The plan that Colorado Gov. John Hickenlooper wants to see completed by the end of 2015 is “short-sighted” in that it envisions planning to meet the demands of 2050, Clever said. It could take decades to establish the kinds of relationships necessary to import water from other basins, such as the Mississippi and Missouri rivers, Clever said.
“It’s going to take 30 years at least,” Clever said.
“There are other places to get water” than the West Slope, Grand Junction Mayor Phyllis Norris said.
“I think you need to look outside the box and try something else,” she said.
Clever and Norris spoke during a session on the plan sponsored by the Grand Junction, Rifle and Montrose chambers of commerce, as well as the Colorado Competitive Council and Accelerate Colorado, which represents business and local governments before federal agencies.
The plan as envisioned now doesn’t include importation of water or other efforts, which he referred to as “augmentation” of the state’s water supply, said James Eklund, who heads up the planning effort as director of the Colorado Water Conservation Board.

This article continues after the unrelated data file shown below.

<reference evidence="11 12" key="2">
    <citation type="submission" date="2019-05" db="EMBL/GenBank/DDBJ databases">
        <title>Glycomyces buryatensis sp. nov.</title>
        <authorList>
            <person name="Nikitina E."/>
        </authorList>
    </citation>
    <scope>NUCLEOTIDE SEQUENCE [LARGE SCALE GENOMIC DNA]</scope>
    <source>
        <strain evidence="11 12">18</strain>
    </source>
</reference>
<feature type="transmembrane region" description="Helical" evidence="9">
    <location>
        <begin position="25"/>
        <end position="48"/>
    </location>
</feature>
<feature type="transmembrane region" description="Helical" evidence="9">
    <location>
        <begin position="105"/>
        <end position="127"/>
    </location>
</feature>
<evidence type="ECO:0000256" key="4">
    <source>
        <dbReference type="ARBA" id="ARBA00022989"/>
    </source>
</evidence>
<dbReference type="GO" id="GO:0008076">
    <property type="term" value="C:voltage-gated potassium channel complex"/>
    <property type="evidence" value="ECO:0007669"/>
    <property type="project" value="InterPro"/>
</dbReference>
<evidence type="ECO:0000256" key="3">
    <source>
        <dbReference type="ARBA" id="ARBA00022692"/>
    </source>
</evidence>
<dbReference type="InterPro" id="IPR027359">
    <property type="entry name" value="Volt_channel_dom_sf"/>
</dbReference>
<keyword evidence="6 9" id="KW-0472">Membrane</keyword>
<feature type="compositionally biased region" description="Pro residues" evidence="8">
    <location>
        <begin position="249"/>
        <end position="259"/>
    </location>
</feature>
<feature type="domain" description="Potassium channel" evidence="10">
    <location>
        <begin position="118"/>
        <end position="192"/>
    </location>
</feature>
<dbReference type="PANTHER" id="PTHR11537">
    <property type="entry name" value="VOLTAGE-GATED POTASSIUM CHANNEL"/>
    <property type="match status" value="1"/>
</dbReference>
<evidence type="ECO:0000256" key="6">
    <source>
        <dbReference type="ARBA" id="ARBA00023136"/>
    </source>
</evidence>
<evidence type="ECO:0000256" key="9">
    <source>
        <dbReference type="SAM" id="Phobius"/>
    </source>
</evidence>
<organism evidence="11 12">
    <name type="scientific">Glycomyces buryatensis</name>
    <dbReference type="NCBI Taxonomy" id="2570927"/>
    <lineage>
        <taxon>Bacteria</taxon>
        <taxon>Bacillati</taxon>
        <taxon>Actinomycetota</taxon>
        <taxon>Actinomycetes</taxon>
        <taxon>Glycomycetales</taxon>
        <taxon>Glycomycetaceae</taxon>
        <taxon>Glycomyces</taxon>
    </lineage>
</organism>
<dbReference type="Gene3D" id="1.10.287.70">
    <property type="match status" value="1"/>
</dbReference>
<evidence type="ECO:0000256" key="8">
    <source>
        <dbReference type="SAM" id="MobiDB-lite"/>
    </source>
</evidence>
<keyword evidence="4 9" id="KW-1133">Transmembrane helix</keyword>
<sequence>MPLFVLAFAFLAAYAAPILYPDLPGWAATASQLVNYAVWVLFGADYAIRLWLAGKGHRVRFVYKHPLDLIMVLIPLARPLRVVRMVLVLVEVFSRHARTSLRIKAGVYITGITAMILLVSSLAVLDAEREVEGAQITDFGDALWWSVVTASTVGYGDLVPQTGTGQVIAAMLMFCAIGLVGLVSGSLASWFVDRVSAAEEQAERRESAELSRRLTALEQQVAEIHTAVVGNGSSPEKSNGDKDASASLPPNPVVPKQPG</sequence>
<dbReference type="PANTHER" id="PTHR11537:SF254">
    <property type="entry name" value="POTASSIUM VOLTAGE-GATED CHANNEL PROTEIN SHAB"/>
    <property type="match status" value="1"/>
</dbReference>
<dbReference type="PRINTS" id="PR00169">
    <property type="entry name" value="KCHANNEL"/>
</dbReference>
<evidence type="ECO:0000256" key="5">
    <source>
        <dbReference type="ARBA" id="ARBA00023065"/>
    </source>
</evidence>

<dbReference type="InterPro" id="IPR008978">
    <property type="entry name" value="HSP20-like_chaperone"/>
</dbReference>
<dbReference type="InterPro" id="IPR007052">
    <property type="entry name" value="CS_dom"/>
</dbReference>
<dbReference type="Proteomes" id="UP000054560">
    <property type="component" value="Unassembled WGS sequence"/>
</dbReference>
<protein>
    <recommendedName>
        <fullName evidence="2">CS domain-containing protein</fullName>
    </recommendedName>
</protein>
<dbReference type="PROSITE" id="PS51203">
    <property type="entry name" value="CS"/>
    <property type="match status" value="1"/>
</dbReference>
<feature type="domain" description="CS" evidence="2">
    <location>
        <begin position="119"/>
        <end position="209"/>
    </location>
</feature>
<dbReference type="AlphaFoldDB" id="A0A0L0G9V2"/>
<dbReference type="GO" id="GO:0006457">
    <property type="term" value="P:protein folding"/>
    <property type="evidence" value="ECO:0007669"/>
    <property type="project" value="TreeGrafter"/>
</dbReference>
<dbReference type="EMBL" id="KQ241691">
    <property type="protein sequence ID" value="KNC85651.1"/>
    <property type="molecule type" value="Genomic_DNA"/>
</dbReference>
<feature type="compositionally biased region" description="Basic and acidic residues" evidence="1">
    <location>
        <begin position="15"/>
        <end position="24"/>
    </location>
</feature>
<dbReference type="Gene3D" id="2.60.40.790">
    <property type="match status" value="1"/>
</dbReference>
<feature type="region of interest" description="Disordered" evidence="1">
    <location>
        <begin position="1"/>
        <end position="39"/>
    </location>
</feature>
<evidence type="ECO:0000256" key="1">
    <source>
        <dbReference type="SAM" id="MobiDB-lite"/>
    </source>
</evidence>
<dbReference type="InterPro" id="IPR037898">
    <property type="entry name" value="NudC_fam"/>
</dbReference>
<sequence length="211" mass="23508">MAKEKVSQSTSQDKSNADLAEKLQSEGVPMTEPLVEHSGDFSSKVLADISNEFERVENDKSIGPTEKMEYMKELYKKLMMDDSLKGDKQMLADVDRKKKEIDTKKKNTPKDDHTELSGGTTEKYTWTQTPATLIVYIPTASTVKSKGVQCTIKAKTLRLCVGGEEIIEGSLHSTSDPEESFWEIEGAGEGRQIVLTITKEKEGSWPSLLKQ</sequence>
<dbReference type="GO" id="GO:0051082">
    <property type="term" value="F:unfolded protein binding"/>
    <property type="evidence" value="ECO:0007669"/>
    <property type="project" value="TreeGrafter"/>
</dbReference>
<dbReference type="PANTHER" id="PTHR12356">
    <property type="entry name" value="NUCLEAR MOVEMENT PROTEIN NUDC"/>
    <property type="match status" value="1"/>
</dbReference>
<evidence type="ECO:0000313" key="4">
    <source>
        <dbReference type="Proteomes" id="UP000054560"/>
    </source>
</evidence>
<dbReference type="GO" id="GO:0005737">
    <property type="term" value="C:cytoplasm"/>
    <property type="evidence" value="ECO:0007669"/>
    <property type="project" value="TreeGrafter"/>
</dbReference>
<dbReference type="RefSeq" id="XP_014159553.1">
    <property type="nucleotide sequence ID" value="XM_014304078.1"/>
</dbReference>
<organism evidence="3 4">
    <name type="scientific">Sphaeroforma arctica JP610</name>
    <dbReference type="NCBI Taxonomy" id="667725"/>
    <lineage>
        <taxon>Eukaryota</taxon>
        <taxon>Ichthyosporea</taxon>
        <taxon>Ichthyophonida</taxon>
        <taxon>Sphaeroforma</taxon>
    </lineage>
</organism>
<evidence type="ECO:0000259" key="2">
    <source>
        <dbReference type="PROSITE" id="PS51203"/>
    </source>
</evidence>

“We’re not going to get bailed out by some basin that has water,” so Colorado has to look to better manage its own supplies, Eklund said.
Colorado’s ability to manage its own water resources, however, is under pressure from other states dependent on the Colorado River, and the federal government.
Federal efforts to acquire water rights from ski areas, control of groundwater and the extension of the Clean Water Act all show that the federal government is angling for a bigger role in water management in Colorado, Eklund said.
“If we don’t have this conversation,” Eklund said, “then the feds or the lower-basin states are going to have it for us.”